Having relationships and making friends is part of life. Everyone does it. Having said that, some of us are better at doing it than others. If you’ve found yourself having a hard time making supportive friends, it’s time to take a deep look into yourself and figure out why. After all, the biggest part of our lives is spent with our friends and family and these relationships are what make us who we are.
* Be a Friend to Have a Friend – Building supportive relationships takes a lot of time and effort. If you expect people to be supportive of you when you need it then it’s very important for you to do the same for them. The “Golden Rule” is a very good rule to follow when it comes to friendships and supportive relationships.
* Be Who You Are from Day One – Differences are the spice of life, so never try to be someone you’re not just to have certain friends or to attract a certain person into your life. The fact is, people rarely change, and you can’t keep it up. The more you trust others to be themselves, the more they’ll trust you to do the same.
* Respect Others for Who They Are – By contrast, it’s imperative to be very accepting of other people’s differences too. It doesn’t mean you have accept illegal behavior, but you should be willing to accept some minor moral differences or things that are superficial differences, like skin color or whether or not they choose to do something different with their hair.
* Avoid Taking Responsibility for Others – There is a fine line between support and enabling behavior. When a friend has to suffer the consequences of their erroneous actions, you do not have to take any type of responsibility for your actions to be supportive. You can be supportive even when visiting someone in jail.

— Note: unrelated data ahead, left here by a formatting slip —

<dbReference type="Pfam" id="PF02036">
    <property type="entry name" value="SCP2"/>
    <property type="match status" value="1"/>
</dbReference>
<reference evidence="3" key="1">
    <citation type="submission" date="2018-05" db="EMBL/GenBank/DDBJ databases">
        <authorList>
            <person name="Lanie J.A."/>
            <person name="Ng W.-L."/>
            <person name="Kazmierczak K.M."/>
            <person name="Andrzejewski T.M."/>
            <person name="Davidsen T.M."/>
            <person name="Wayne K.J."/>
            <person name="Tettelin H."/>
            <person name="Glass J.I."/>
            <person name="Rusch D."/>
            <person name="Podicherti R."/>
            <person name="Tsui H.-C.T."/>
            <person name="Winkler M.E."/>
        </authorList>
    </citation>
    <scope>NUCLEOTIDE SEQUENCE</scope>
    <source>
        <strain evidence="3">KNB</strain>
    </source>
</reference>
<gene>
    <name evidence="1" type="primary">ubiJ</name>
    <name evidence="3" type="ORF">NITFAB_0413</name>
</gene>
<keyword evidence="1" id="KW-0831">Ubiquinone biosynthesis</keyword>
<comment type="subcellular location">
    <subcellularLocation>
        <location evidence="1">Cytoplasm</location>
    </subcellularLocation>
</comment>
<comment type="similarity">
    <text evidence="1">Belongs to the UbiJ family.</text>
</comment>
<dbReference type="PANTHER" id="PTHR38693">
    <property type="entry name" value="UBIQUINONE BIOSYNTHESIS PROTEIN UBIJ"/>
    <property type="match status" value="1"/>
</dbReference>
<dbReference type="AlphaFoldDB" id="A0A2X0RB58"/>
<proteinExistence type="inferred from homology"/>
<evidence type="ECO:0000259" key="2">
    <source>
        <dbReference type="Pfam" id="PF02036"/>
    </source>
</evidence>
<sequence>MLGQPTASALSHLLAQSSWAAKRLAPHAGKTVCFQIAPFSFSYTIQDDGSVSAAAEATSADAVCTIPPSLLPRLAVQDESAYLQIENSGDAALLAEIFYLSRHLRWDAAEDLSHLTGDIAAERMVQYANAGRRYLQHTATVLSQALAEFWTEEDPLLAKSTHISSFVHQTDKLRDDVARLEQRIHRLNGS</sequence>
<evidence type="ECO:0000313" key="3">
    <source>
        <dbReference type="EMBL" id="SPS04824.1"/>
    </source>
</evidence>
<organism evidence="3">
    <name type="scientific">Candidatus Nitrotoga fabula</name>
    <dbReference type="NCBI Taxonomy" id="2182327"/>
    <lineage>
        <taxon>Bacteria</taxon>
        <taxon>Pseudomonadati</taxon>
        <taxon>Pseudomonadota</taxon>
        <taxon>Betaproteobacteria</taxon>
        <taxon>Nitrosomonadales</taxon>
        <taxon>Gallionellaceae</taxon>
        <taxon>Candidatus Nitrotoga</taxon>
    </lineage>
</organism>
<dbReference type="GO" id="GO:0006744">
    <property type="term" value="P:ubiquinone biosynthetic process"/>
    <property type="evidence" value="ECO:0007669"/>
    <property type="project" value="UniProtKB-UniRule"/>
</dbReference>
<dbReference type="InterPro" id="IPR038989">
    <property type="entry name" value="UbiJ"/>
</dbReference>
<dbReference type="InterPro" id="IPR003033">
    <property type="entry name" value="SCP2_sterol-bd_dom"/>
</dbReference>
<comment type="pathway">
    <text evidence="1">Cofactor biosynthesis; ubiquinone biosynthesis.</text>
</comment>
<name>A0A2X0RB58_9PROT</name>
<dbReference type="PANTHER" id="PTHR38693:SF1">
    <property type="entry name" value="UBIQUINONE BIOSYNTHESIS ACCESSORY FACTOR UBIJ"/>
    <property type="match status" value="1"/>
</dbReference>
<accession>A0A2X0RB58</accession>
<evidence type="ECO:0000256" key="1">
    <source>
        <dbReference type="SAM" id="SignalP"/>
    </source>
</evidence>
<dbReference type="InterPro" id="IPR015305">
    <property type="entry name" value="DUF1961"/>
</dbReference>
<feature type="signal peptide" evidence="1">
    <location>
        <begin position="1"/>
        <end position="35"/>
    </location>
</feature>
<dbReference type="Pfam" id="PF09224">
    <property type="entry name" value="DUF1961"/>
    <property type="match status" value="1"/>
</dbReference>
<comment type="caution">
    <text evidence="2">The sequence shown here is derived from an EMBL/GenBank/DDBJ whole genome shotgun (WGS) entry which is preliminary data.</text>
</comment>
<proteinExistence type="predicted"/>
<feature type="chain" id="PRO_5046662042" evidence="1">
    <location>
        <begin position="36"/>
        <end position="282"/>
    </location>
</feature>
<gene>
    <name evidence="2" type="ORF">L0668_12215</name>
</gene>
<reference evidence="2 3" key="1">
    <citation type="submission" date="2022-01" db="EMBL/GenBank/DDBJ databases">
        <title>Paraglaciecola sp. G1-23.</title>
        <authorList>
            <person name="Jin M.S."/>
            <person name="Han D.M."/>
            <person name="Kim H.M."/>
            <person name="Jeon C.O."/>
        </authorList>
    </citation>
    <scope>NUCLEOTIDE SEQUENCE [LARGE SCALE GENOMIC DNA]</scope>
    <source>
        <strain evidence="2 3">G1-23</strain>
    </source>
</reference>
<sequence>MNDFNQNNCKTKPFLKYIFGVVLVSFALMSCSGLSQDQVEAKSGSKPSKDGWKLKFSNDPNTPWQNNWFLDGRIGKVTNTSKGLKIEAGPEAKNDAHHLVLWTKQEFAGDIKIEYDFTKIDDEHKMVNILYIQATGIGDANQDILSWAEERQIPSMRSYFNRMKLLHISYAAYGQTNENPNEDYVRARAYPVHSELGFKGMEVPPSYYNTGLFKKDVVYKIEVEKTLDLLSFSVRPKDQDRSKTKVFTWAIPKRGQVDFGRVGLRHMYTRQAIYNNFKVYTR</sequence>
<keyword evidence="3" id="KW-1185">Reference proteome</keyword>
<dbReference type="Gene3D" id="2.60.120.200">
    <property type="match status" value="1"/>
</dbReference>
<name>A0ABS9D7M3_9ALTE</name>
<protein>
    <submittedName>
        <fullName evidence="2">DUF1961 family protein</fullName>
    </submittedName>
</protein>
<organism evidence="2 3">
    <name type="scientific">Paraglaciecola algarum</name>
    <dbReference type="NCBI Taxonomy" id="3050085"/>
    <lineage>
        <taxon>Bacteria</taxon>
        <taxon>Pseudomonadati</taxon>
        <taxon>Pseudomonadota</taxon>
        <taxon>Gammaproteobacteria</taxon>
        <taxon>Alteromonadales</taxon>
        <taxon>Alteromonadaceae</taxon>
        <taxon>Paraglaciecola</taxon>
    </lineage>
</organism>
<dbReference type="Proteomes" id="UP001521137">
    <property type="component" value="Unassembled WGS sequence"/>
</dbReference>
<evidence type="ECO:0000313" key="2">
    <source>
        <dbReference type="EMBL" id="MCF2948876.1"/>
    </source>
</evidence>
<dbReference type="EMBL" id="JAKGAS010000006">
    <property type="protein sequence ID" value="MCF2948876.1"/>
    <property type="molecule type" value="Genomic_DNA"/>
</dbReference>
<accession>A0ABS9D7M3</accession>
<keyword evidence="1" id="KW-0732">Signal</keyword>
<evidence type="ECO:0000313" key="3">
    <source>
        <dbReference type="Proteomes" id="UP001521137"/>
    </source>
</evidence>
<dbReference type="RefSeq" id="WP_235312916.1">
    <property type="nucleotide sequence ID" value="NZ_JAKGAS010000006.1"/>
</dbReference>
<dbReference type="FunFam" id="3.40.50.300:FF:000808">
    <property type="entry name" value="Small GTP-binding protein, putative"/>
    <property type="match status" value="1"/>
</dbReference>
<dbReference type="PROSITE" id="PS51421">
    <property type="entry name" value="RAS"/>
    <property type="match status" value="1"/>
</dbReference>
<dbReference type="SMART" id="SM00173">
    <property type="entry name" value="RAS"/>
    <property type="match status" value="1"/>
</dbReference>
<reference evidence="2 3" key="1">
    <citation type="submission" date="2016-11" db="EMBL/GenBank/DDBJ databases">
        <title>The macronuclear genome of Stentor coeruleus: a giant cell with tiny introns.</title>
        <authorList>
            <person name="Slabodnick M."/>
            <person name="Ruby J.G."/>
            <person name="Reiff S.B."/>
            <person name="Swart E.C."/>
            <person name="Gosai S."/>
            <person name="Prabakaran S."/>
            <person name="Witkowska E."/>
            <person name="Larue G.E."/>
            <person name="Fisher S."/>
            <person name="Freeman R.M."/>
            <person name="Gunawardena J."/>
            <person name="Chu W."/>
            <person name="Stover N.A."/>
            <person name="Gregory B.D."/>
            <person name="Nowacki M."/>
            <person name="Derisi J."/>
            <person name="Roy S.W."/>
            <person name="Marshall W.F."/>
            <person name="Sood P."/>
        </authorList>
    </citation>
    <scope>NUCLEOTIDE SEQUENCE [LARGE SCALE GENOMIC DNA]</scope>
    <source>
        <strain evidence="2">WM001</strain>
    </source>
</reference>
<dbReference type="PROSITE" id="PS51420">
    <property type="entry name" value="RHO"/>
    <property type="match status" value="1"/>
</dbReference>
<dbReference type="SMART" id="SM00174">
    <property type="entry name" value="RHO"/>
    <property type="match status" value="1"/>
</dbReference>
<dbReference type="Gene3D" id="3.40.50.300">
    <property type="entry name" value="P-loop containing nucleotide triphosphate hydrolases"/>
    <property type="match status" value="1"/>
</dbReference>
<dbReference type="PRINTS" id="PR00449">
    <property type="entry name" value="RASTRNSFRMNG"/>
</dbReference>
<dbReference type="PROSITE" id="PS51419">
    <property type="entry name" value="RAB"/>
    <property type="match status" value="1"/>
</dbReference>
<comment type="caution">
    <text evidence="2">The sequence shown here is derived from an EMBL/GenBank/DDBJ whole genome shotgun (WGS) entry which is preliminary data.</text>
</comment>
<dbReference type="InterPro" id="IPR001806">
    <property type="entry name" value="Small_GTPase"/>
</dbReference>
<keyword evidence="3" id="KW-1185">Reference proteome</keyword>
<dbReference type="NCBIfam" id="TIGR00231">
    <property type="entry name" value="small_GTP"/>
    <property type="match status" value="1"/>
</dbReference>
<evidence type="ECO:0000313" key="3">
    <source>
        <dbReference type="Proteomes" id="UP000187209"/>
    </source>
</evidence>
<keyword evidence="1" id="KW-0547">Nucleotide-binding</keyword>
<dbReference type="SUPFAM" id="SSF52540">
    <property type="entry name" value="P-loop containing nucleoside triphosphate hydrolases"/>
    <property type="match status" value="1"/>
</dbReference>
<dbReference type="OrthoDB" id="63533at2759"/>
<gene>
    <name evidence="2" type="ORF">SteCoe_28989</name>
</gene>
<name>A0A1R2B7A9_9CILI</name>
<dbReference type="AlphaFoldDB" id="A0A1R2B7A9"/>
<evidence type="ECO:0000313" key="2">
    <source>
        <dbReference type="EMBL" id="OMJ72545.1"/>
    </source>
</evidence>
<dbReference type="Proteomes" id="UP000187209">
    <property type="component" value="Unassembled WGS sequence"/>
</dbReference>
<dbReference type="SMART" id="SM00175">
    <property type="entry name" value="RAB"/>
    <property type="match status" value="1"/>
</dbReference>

* Believe in Your Friends to Be Better – Sometimes part of being a supportive person and a good friend is to want more for them than they do. If, for example, one of your friends is in an abusive relationship, don’t stand by and support that idea. Do demand that they get help and get out of that situation.
* Learn How to Listen Effectively – We were given two ears and one mouth for a reason. We should all seek to listen twice as much as we talk. But, there is a difference between just sitting there silently as opposed to truly listening. Try repeating back to people what you think they said in your own words until you get it right.
* True Friendships are 100/100 – No one is keeping score in a real friendship that offers support, so that is why they are 100/100 instead of 50/50. If you’re focused on providing 100 percent of yourself, you will not be focused on resentments and misunderstandings.
* Spend Real Time with Your Friends – When you foster a friendship and a real relationship with someone, spend real time with them that counts. Most people don’t need that much time. Sometimes it’s just ten minutes on the phone, other times it’s meeting for coffee. Another time it might be bringing the double chocolate chip ice-cream and the movie Terms of Endearment with a box of tissues.
* Learn to Accept Criticism (and Give It) – True supportive relationships aren’t always completely positive. Sometimes friends need someone to be willing to call them on their antics. Truly supportive people can do that for each other and allow it to be done for them.
* Ask for What You Need – Some relationships can seem one-sided at times, which is why it’s important to learn how to draw boundaries and ask for what you need. If you ask people for what you need and they don’t, can’t or won’t provide it, it might be time to move on.
Developing real support systems requires a lot of work, but it will pay off when you truly need the support. By setting the standard of what you expect in a relationship, you will be a good example to your friends and family of the type of support network that you need.